Perhaps the biggest hurdle I’ve encountered is training with heart rate zones. It took me about 4 weeks to realize I couldn’t outsmart the heart rate monitor. (I may be a graduate student in a Doctor of Physical Therapy program, but don’t underestimate the opportunity for serious inanity). No more running or cycling balls-to-the-walls each time I mounted the saddle. No more pretending my effort ranked a 3 on a Rate of Perceived Exertion (RPE) scale of 1 to 10 when it actually scored more like a 7. No more kidding my body, my mind…or my coach. It was like keeping a food journal: I’d gingerly type all of my workout information into my training log—average heart rates included—and prepare to hear that my effort was too hard this early in the season. I needed to exert some self-control and practice patience in my training. I don’t practice patience.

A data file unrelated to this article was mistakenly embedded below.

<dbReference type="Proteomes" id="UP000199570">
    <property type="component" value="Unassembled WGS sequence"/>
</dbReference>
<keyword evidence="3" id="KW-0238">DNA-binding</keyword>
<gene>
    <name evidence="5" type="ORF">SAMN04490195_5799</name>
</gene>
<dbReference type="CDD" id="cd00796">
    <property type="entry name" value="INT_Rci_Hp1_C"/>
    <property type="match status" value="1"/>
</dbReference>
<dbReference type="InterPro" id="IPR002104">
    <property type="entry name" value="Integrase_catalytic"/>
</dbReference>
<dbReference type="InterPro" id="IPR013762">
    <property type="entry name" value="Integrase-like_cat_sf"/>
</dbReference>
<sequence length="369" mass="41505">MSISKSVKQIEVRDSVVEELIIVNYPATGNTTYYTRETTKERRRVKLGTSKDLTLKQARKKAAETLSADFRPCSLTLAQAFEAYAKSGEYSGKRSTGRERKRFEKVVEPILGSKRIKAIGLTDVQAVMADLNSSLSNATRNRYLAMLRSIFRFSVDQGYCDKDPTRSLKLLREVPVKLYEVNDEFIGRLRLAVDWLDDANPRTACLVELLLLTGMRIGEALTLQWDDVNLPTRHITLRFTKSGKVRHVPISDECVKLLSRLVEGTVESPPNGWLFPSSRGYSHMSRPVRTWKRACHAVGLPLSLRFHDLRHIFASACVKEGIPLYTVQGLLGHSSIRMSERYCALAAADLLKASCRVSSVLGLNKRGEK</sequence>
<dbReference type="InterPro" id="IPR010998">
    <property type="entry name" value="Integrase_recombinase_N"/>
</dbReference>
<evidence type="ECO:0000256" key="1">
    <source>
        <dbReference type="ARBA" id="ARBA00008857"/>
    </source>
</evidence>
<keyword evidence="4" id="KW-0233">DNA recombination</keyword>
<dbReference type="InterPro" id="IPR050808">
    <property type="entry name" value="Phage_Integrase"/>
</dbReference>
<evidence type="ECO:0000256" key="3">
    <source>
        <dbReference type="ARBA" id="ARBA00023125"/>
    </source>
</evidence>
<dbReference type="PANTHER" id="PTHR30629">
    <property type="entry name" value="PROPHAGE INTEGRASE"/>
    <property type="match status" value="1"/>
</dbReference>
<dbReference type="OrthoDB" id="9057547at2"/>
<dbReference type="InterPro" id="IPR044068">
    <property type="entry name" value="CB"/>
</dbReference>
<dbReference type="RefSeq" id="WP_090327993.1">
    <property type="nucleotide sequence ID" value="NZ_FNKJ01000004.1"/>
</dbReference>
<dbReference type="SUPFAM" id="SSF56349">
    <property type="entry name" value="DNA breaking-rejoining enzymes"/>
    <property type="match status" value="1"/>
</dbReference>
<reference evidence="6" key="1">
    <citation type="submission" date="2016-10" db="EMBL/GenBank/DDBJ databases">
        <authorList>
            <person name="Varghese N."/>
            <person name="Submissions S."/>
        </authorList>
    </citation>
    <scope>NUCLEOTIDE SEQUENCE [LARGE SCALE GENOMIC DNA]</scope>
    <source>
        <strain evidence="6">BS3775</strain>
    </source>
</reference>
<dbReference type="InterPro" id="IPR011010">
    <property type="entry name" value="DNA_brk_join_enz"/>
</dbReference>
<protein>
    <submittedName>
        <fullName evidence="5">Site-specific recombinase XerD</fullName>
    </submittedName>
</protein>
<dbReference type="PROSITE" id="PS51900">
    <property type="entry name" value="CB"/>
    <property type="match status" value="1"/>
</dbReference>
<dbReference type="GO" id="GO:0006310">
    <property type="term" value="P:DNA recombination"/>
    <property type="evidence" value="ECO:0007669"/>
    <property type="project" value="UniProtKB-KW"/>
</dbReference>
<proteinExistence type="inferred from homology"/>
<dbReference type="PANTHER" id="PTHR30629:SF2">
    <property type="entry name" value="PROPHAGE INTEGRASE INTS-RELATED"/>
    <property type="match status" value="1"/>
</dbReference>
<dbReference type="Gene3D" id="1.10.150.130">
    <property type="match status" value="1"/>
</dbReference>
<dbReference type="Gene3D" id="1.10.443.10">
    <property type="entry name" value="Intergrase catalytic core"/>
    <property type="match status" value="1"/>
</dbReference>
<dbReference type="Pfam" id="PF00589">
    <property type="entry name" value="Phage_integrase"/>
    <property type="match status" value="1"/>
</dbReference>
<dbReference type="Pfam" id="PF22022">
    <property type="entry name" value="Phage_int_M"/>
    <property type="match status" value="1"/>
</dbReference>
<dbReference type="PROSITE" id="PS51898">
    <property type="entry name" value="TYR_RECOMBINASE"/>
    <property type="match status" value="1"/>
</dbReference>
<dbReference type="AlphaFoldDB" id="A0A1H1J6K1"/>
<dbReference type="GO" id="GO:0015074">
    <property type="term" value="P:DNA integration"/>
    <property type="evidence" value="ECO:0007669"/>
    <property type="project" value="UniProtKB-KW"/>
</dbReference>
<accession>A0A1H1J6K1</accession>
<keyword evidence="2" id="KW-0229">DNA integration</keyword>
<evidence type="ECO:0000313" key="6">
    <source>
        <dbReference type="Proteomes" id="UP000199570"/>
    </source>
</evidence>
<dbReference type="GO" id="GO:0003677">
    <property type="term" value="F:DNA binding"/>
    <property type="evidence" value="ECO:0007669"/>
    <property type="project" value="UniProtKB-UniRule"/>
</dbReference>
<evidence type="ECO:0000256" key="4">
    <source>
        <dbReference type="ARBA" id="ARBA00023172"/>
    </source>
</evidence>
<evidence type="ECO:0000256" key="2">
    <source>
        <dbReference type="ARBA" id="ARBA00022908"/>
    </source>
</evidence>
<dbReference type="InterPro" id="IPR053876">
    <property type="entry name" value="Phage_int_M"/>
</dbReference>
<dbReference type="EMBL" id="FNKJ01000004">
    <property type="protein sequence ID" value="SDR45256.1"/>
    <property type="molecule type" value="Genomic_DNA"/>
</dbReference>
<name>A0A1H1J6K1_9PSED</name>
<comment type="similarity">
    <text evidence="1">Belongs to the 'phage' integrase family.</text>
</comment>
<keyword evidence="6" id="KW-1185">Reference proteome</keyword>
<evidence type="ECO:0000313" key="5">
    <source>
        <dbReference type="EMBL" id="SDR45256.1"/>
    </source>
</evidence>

So now I prepare to dominate a 20-week training plan in preparation for my 2012 season. I am not a swimmer. I am not a cyclist. I am not a runner. I am a triathlete—or maybe just aspire to be like one. My background resides primarily around running, and while I’ve made noticeable gains in my swimming technique, I still feel so far behind in my speed and consistency. The bike? I’m stuck on a trainer dying to be outside tackling hills my dad taught me to love when he first got me out on a road bike. I’m a perfectionist, and seeing so much need for growth and improvement has me sitting on the edge of my seat, worried I’m falling behind.

I realize this is exactly why I have a coach. He afforded me two hours of his time last night to answer all my questions and reassure me my progress was right on track. In all honesty, I’ve never had a coach before to guide me through the world of triathlon. So I don’t know if I’m just incredibly lucky or if this is the norm. Either way, if anyone can teach me patience, it’ll be him. By the end of 2012 I hope to confidently say that I am a triathlete. I am patiently waiting for success.